The Voice Crying in the Wilderness

Sermon for the Fourth Sunday in Advent based on John 1:19-28

Dear hearers of the voice crying in the wilderness: grace, mercy, and peace to you from God the Father and our Lord and Saviour Jesus Christ. Amen.

John the Baptist confessed, and did not deny, but confessed that he is not the Christ, that he is not the Elijah the Jews expected, nor is he the prophet foretold by Moses of Whom we heard in our Old Testament lesson.

For four hundred years, God had sent them no prophets. The last prophet, Malachi, had foretold of the coming of Elijah the prophet before the great and awesome day of the Lord (Mal. 4:5). The angel Gabriel says that John will go before the Christ in the spirit and power of Elijah (Luke 1:17), and Jesus confirms that John is Elijah who is to come (Matt. 11:14; 17:11-13). John was not, however, the falsely interpreted Elijah the Jews were expecting, and thus he denies being that Elijah.

Neither was John the the prophet foretold by Moses. The prophet foretold by Moses is none other than Jesus Himself.

John rather quotes this prophecy concerning himself, “I am the voice of one crying out in the wilderness, ‘Make straight the way of the Lord,’ as the prophet Isaiah said.” He is different from all the other prophets. He was not pointing forward in time to the future coming of the Christ. He was pointing to Jesus who was there present, standing among them, and saying, “Behold, the Lamb of God, who takes away the sin of the world.” He was not a prophet who gathered people to teach them and advise them, but he gathered them to bring them to Jesus, who was there present. He was the forerunner, running directly in front of the Lord of all prophets, telling people to step aside and make room.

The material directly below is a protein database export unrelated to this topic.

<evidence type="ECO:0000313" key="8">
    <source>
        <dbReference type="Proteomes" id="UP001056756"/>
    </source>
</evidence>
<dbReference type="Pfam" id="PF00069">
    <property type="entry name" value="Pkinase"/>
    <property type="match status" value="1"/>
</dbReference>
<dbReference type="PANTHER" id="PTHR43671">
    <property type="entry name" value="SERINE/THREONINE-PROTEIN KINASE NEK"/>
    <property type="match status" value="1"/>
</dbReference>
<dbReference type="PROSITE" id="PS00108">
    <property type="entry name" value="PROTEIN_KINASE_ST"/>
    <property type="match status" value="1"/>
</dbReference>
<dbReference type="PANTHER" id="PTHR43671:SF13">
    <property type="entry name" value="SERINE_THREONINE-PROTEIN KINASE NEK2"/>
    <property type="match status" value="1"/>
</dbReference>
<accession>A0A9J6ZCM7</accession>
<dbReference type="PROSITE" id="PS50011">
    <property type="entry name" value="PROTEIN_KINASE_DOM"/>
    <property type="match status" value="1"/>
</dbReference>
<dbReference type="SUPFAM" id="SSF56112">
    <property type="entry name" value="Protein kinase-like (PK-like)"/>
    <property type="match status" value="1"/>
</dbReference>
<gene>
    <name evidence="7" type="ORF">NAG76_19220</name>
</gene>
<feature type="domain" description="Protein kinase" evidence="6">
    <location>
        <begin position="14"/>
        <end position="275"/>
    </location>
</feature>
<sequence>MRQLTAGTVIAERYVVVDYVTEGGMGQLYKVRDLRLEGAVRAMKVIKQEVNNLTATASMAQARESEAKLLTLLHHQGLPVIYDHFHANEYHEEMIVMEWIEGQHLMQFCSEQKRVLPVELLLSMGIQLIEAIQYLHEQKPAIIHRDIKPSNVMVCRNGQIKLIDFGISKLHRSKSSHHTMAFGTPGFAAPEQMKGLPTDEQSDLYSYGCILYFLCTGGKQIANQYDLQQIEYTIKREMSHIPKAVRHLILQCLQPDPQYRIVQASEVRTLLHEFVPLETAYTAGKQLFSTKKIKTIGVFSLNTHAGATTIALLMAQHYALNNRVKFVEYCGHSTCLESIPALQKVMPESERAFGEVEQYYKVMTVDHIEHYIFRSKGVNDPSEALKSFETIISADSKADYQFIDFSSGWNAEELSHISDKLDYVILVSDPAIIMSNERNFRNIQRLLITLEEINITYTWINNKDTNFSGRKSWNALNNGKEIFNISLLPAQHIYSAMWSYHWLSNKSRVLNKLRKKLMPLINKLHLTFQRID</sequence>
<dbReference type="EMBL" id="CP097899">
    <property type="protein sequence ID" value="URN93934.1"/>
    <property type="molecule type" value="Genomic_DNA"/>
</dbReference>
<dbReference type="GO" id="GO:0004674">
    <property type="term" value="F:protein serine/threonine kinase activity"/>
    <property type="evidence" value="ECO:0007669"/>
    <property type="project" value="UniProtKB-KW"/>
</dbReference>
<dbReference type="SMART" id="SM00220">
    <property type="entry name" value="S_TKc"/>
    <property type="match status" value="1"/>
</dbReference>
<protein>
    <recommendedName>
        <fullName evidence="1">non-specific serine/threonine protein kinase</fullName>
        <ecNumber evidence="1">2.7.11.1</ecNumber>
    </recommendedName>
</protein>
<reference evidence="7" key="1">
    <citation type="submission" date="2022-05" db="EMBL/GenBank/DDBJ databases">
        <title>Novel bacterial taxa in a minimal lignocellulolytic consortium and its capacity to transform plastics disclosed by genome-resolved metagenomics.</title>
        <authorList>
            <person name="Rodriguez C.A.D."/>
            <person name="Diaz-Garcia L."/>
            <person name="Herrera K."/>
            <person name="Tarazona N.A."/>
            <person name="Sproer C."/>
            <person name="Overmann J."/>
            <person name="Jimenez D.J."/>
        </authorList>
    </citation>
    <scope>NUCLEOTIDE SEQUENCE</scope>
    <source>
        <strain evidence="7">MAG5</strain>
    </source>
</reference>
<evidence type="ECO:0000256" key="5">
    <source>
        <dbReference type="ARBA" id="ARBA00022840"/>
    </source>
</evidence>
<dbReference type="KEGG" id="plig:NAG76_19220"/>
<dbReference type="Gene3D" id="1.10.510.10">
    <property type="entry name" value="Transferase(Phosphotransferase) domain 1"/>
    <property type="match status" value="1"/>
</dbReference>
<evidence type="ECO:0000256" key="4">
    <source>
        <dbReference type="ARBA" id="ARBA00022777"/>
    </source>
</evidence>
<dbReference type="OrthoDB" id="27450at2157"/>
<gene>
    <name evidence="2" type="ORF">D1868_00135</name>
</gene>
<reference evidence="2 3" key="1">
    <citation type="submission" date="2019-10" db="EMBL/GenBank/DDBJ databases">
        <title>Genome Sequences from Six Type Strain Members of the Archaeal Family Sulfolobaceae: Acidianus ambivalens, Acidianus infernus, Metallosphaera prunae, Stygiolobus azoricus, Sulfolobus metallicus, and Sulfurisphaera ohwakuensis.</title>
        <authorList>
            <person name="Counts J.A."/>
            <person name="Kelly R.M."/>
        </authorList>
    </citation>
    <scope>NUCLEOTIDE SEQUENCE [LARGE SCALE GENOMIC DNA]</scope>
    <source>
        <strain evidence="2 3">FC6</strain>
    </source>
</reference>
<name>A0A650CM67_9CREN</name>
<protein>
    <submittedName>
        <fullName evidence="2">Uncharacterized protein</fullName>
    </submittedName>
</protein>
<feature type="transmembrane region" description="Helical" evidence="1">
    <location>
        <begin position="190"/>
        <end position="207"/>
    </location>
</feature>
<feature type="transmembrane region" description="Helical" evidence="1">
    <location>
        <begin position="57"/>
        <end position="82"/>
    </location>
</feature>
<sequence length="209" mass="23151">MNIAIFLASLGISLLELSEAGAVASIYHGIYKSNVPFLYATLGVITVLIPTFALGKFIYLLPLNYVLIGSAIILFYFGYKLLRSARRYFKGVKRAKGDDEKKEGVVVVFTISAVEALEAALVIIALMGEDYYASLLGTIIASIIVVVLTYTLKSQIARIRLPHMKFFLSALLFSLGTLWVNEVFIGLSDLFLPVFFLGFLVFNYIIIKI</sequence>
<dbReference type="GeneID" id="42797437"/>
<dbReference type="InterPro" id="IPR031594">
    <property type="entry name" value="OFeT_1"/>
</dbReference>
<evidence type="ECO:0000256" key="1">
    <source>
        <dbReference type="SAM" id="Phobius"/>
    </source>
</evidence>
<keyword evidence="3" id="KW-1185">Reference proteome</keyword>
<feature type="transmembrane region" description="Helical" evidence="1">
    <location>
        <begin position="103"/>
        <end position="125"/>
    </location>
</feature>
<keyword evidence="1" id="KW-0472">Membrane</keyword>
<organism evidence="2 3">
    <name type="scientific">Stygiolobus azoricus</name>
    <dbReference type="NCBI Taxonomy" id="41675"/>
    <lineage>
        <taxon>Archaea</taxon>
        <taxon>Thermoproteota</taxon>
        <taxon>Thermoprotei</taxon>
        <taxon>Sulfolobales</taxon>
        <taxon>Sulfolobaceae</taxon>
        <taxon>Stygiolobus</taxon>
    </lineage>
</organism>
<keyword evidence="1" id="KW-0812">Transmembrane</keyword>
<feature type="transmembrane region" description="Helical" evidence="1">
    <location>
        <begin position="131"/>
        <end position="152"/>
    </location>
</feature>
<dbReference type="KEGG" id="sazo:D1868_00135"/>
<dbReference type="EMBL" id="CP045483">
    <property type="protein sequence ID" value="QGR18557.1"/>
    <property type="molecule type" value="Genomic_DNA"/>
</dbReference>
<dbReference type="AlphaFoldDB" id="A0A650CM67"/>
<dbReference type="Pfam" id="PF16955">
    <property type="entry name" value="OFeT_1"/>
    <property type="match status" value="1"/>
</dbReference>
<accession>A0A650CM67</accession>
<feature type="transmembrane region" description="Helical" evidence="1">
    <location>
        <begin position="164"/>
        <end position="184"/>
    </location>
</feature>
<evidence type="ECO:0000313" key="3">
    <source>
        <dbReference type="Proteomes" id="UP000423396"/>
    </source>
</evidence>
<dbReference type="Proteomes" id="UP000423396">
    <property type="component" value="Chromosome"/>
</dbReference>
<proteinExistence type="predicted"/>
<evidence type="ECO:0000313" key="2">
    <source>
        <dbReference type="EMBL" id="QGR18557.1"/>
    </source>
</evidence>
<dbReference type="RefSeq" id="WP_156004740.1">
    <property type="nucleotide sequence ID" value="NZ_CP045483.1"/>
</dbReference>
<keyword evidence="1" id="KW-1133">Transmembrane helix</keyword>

John preached, “Make straight the way of the Lord!” This must mean that the way of the Lord was not yet straight among them. They were crooked. They had neither the Lord nor His ways. Where the Lord is not, nor His way, there is only man’s way, the world’s way, the devil’s way.

This was John’s preparation of the Lord’s way. He was to humble the whole world and to proclaim that they are all sinners – lost, damned, poor, miserable, pitiable people. He was to tell them that all their works are nothing but sin and they all deserve eternal punishment in hell and can only be saved by the grace and mercy of the One whose way he was preparing.

This humbling is necessary, for whoever is full of himself has no room for Jesus. This therefore John preached to prepare the way of the Lord, telling everyone to give way and make room.

There are two responses to the preaching of John. Some confess that his preaching is true, that they are sinful. These are the people to whom the Lord comes. In them His way is prepared and made even. As Scripture teaches, God gives grace to the humble (I Pet.5:5), and the one who humbles himself will be exalted (Luke 18:14).

The other hearers deny John’s preaching. They see their way as being straight. They think that they do enough good in the community and are generous enough in helping the needy that they are not poor, miserable, or deserving of hell. They say they are not sick, and thus have no need of a physician. They think John and his preaching are crooked.

Such hearers cannot endure such preaching. No wonder John had to be put to death, and His Master after him.

Having heard John’s answer that he is not the Christ, he is not Elijah, and neither is he the Prophet, those sent by the Pharisees ask, “Then why are you baptizing?” Who do you think you are? We are the rulers and leaders of the church. We are your superiors according to the Law of Moses and you have to answer to us. You can’t go off on your own and do your own thing without our knowledge and permission.